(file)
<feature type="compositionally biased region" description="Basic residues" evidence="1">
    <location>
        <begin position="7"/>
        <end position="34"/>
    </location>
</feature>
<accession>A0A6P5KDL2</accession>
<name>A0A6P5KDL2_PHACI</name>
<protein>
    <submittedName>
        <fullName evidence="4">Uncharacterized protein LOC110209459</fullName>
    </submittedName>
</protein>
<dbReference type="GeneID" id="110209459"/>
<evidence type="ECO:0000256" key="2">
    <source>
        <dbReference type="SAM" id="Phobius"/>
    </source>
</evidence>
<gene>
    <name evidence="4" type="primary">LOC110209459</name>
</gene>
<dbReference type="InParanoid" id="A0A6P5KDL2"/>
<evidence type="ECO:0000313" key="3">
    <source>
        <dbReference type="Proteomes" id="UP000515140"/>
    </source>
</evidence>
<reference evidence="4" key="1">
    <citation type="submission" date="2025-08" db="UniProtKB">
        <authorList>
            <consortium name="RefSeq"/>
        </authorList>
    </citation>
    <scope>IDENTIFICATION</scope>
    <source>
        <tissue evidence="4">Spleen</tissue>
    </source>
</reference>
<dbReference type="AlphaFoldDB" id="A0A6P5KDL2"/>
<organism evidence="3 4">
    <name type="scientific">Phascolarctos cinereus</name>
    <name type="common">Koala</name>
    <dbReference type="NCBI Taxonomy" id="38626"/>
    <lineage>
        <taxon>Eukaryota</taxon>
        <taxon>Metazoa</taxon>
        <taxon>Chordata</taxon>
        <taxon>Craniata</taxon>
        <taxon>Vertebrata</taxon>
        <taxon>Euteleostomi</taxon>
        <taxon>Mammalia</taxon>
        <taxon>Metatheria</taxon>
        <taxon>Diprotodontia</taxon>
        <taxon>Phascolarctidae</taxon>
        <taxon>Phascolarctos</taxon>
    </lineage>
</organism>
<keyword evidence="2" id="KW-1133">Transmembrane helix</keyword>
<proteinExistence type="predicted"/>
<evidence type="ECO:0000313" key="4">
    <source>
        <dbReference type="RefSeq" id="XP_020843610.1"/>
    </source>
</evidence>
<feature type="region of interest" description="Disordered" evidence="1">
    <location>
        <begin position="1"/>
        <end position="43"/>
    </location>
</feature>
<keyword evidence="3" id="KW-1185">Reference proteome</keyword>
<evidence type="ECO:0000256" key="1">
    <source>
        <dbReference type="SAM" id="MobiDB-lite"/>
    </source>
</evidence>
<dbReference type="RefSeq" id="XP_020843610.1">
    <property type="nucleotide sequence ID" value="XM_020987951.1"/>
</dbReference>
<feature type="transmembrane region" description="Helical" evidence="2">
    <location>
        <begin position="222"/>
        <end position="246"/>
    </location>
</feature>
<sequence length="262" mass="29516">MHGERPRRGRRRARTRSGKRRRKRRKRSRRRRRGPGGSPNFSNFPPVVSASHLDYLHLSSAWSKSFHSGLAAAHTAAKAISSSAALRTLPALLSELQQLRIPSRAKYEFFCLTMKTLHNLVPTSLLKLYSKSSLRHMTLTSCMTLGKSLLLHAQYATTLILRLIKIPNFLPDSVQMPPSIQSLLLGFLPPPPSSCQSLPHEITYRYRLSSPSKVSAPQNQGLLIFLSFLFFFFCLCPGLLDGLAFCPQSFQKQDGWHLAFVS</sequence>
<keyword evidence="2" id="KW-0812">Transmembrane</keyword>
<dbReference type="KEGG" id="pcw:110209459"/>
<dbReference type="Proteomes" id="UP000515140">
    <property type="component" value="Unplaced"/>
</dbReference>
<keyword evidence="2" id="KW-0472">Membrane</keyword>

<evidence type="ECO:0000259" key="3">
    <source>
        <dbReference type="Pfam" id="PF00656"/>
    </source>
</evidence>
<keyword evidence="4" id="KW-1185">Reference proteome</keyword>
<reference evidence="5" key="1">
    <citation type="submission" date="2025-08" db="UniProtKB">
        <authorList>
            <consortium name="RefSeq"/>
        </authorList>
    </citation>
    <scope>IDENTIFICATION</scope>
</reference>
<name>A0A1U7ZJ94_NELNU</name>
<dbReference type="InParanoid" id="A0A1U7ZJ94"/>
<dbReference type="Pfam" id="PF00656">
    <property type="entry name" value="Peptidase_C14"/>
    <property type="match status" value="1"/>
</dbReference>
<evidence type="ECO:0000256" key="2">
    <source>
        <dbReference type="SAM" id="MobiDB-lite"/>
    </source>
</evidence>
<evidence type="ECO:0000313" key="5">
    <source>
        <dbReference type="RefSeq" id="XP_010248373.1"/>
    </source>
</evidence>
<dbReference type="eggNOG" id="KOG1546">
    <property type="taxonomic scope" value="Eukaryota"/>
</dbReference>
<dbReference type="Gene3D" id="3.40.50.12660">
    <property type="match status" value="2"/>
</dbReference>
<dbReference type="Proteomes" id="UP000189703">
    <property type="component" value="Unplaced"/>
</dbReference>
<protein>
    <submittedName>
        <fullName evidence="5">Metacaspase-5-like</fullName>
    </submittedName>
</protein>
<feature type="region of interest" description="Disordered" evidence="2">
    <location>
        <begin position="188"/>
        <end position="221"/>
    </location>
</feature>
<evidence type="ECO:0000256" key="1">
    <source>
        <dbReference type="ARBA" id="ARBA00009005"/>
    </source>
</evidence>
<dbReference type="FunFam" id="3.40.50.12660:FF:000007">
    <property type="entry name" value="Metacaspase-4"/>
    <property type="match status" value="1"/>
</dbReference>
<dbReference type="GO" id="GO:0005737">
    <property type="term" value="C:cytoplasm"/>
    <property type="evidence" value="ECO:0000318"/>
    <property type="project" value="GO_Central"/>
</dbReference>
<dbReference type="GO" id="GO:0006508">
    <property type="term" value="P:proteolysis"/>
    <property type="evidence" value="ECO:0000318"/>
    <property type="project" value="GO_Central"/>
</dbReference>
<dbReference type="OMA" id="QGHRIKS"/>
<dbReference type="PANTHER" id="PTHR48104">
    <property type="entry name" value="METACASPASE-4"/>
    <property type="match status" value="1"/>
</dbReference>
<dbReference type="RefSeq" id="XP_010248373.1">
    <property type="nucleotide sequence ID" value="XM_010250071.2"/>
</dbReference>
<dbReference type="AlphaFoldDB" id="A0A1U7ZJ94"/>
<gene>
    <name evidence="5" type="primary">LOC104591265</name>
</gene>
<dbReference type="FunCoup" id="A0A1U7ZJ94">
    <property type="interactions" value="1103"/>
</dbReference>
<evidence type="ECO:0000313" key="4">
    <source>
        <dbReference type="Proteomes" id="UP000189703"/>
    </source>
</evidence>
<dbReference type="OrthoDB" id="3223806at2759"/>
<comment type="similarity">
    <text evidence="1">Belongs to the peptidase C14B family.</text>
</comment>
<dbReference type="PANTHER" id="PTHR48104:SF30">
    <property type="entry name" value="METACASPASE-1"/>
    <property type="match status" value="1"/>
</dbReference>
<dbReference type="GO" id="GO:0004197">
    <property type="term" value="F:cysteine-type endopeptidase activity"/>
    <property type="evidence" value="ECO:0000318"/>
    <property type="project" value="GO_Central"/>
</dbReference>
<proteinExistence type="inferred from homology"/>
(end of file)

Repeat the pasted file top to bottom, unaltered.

<feature type="compositionally biased region" description="Basic residues" evidence="1">
    <location>
        <begin position="7"/>
        <end position="34"/>
    </location>
</feature>
<accession>A0A6P5KDL2</accession>
<name>A0A6P5KDL2_PHACI</name>
<protein>
    <submittedName>
        <fullName evidence="4">Uncharacterized protein LOC110209459</fullName>
    </submittedName>
</protein>
<dbReference type="GeneID" id="110209459"/>
<evidence type="ECO:0000256" key="2">
    <source>
        <dbReference type="SAM" id="Phobius"/>
    </source>
</evidence>
<gene>
    <name evidence="4" type="primary">LOC110209459</name>
</gene>
<dbReference type="InParanoid" id="A0A6P5KDL2"/>
<evidence type="ECO:0000313" key="3">
    <source>
        <dbReference type="Proteomes" id="UP000515140"/>
    </source>
</evidence>
<reference evidence="4" key="1">
    <citation type="submission" date="2025-08" db="UniProtKB">
        <authorList>
            <consortium name="RefSeq"/>
        </authorList>
    </citation>
    <scope>IDENTIFICATION</scope>
    <source>
        <tissue evidence="4">Spleen</tissue>
    </source>
</reference>
<dbReference type="AlphaFoldDB" id="A0A6P5KDL2"/>
<organism evidence="3 4">
    <name type="scientific">Phascolarctos cinereus</name>
    <name type="common">Koala</name>
    <dbReference type="NCBI Taxonomy" id="38626"/>
    <lineage>
        <taxon>Eukaryota</taxon>
        <taxon>Metazoa</taxon>
        <taxon>Chordata</taxon>
        <taxon>Craniata</taxon>
        <taxon>Vertebrata</taxon>
        <taxon>Euteleostomi</taxon>
        <taxon>Mammalia</taxon>
        <taxon>Metatheria</taxon>
        <taxon>Diprotodontia</taxon>
        <taxon>Phascolarctidae</taxon>
        <taxon>Phascolarctos</taxon>
    </lineage>
</organism>
<keyword evidence="2" id="KW-1133">Transmembrane helix</keyword>
<proteinExistence type="predicted"/>
<evidence type="ECO:0000313" key="4">
    <source>
        <dbReference type="RefSeq" id="XP_020843610.1"/>
    </source>
</evidence>
<feature type="region of interest" description="Disordered" evidence="1">
    <location>
        <begin position="1"/>
        <end position="43"/>
    </location>
</feature>
<keyword evidence="3" id="KW-1185">Reference proteome</keyword>
<evidence type="ECO:0000256" key="1">
    <source>
        <dbReference type="SAM" id="MobiDB-lite"/>
    </source>
</evidence>
<dbReference type="RefSeq" id="XP_020843610.1">
    <property type="nucleotide sequence ID" value="XM_020987951.1"/>
</dbReference>
<feature type="transmembrane region" description="Helical" evidence="2">
    <location>
        <begin position="222"/>
        <end position="246"/>
    </location>
</feature>
<sequence length="262" mass="29516">MHGERPRRGRRRARTRSGKRRRKRRKRSRRRRRGPGGSPNFSNFPPVVSASHLDYLHLSSAWSKSFHSGLAAAHTAAKAISSSAALRTLPALLSELQQLRIPSRAKYEFFCLTMKTLHNLVPTSLLKLYSKSSLRHMTLTSCMTLGKSLLLHAQYATTLILRLIKIPNFLPDSVQMPPSIQSLLLGFLPPPPSSCQSLPHEITYRYRLSSPSKVSAPQNQGLLIFLSFLFFFFCLCPGLLDGLAFCPQSFQKQDGWHLAFVS</sequence>
<keyword evidence="2" id="KW-0812">Transmembrane</keyword>
<dbReference type="KEGG" id="pcw:110209459"/>
<dbReference type="Proteomes" id="UP000515140">
    <property type="component" value="Unplaced"/>
</dbReference>
<keyword evidence="2" id="KW-0472">Membrane</keyword>

<evidence type="ECO:0000259" key="3">
    <source>
        <dbReference type="Pfam" id="PF00656"/>
    </source>
</evidence>
<keyword evidence="4" id="KW-1185">Reference proteome</keyword>
<reference evidence="5" key="1">
    <citation type="submission" date="2025-08" db="UniProtKB">
        <authorList>
            <consortium name="RefSeq"/>
        </authorList>
    </citation>
    <scope>IDENTIFICATION</scope>
</reference>
<name>A0A1U7ZJ94_NELNU</name>
<dbReference type="InParanoid" id="A0A1U7ZJ94"/>
<dbReference type="Pfam" id="PF00656">
    <property type="entry name" value="Peptidase_C14"/>
    <property type="match status" value="1"/>
</dbReference>
<evidence type="ECO:0000256" key="2">
    <source>
        <dbReference type="SAM" id="MobiDB-lite"/>
    </source>
</evidence>
<evidence type="ECO:0000313" key="5">
    <source>
        <dbReference type="RefSeq" id="XP_010248373.1"/>
    </source>
</evidence>
<dbReference type="eggNOG" id="KOG1546">
    <property type="taxonomic scope" value="Eukaryota"/>
</dbReference>
<dbReference type="Gene3D" id="3.40.50.12660">
    <property type="match status" value="2"/>
</dbReference>
<dbReference type="Proteomes" id="UP000189703">
    <property type="component" value="Unplaced"/>
</dbReference>
<protein>
    <submittedName>
        <fullName evidence="5">Metacaspase-5-like</fullName>
    </submittedName>
</protein>
<feature type="region of interest" description="Disordered" evidence="2">
    <location>
        <begin position="188"/>
        <end position="221"/>
    </location>
</feature>
<evidence type="ECO:0000256" key="1">
    <source>
        <dbReference type="ARBA" id="ARBA00009005"/>
    </source>
</evidence>
<dbReference type="FunFam" id="3.40.50.12660:FF:000007">
    <property type="entry name" value="Metacaspase-4"/>
    <property type="match status" value="1"/>
</dbReference>
<dbReference type="GO" id="GO:0005737">
    <property type="term" value="C:cytoplasm"/>
    <property type="evidence" value="ECO:0000318"/>
    <property type="project" value="GO_Central"/>
</dbReference>
<dbReference type="GO" id="GO:0006508">
    <property type="term" value="P:proteolysis"/>
    <property type="evidence" value="ECO:0000318"/>
    <property type="project" value="GO_Central"/>
</dbReference>
<dbReference type="OMA" id="QGHRIKS"/>
<dbReference type="PANTHER" id="PTHR48104">
    <property type="entry name" value="METACASPASE-4"/>
    <property type="match status" value="1"/>
</dbReference>
<dbReference type="RefSeq" id="XP_010248373.1">
    <property type="nucleotide sequence ID" value="XM_010250071.2"/>
</dbReference>
<dbReference type="AlphaFoldDB" id="A0A1U7ZJ94"/>
<gene>
    <name evidence="5" type="primary">LOC104591265</name>
</gene>
<dbReference type="FunCoup" id="A0A1U7ZJ94">
    <property type="interactions" value="1103"/>
</dbReference>
<evidence type="ECO:0000313" key="4">
    <source>
        <dbReference type="Proteomes" id="UP000189703"/>
    </source>
</evidence>
<dbReference type="OrthoDB" id="3223806at2759"/>
<comment type="similarity">
    <text evidence="1">Belongs to the peptidase C14B family.</text>
</comment>
<dbReference type="PANTHER" id="PTHR48104:SF30">
    <property type="entry name" value="METACASPASE-1"/>
    <property type="match status" value="1"/>
</dbReference>
<dbReference type="GO" id="GO:0004197">
    <property type="term" value="F:cysteine-type endopeptidase activity"/>
    <property type="evidence" value="ECO:0000318"/>
    <property type="project" value="GO_Central"/>
</dbReference>
<proteinExistence type="inferred from homology"/>